It is our dream to sell a million units annually: Hyundai Motor India MD

Y K Koo, Managing director and chief executive officer at Hyundai Motor India
Korean auto major Hyundai has strongly held on to its second position in India, the world's fifth-largest car market. The company is operating at full capacity and is yet to decide on capacity addition. Hyundai Motor India Managing Director & Chief Executive Officer Y K Koo tells Ajay Modi that it is his dream to sell a million units annually and the company will have to look at a new plant by 2020 to augment capacity and meet the growing demand. Excerpts of an interaction:

As the second-largest car maker, what growth triggers do you see in the Indian market?

The market is growing fast. GDP growth of 7- 8 per cent is also higher than most countries. Every factor here is positive in comparison to advanced countries such as China, Russia and Brazil. It is a very good signal. GST has lead to simple taxation and the industry will benefit from it. Initially, some correction can be seen as traders are not too confident now and July was tough for retail car sales. But things will pick up and the market will rebound in the October-December quarter. For the whole year, the industry should grow at about eight per cent.

Hyundai is strong in compact and SUV segment. What product gaps do you wish to fill?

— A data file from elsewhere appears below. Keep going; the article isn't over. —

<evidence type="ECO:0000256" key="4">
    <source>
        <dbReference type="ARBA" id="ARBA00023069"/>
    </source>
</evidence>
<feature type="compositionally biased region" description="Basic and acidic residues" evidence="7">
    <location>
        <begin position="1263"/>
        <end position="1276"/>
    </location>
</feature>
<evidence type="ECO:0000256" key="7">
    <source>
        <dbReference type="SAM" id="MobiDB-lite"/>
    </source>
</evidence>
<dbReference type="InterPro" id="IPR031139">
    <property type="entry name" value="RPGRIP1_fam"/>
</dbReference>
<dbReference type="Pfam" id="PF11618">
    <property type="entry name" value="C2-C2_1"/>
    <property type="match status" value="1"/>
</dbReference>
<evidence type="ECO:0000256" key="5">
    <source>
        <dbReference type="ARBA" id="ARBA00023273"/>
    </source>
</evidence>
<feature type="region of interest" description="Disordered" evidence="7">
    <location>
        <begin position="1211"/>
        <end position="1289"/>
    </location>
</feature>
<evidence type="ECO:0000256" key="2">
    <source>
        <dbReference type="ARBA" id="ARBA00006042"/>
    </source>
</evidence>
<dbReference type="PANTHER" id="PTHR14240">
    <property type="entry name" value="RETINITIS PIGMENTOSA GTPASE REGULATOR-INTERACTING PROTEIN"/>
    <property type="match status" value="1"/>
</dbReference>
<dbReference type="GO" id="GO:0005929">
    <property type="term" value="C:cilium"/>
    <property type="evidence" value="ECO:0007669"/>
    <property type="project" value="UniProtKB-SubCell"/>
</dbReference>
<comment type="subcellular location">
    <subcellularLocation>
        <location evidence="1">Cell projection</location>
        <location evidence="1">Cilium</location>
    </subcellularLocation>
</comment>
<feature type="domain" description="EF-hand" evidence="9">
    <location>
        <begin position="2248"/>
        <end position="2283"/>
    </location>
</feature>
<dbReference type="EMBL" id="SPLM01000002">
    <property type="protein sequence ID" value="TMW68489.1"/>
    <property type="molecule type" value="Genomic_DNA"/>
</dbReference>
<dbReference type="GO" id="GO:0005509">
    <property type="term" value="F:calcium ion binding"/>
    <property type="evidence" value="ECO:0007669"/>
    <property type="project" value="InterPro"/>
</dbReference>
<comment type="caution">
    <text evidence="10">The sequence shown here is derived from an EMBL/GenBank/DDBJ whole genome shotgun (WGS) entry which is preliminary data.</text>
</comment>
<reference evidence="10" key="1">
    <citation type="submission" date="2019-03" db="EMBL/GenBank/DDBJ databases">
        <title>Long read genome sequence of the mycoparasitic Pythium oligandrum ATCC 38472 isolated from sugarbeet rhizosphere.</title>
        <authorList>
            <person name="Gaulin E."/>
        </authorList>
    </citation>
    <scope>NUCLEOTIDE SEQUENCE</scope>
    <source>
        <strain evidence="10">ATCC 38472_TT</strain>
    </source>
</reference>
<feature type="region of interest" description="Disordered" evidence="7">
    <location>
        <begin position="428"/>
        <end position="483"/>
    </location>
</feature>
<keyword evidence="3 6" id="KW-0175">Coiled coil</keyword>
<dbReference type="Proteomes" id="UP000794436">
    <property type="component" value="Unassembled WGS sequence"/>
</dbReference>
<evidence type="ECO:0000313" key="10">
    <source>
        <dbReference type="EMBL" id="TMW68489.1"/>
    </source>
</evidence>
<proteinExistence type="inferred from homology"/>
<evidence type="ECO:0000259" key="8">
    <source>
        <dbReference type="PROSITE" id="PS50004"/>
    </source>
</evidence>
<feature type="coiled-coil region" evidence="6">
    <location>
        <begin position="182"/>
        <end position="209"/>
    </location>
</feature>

We will invest Rs 5,000 crore to introduce eight models (including full model changes) over the next four years. The new Xcent has been launched to target the personal segment which is gaining popularity. We will bring the new Verna in August with a lot of changes in design and better segment features. In the second half of next year, we will bring a new compact family car, positioned between Eon and Grandi10. In the first half of 2019, we will bring a compact SUV.

Will this family car be named the Santro?

Santro is still a very powerful brand. It has an emotional connect with many buyers here as it was the first car for many Indians. We have not finalised the name but the Santro name is very important.

Hyundai, the biggest exporter for a long time, is seeing a decline in shipments?

The domestic market is growing fast and export markets like the Middle East and Latin America are slow. We converted volumes from export to domestic. Fortunately, the export demand is not strong.

Hyundai’s top two global markets- China and US - are not growing. How important has India becomes in the situation?

India is the third largest market after China and US. In 2016, India contributed 13.6 per cent of Hyundai’s sales. However, in the first half of 2017 our contribution is 14.5 per cent. We have increased our share and we should continue the momentum. Our three products-Grandi10, i20 and Creta have done cumulative sales of 1.25 million units and remain strong.

When will we see a capacity addition? Is that not a requirement?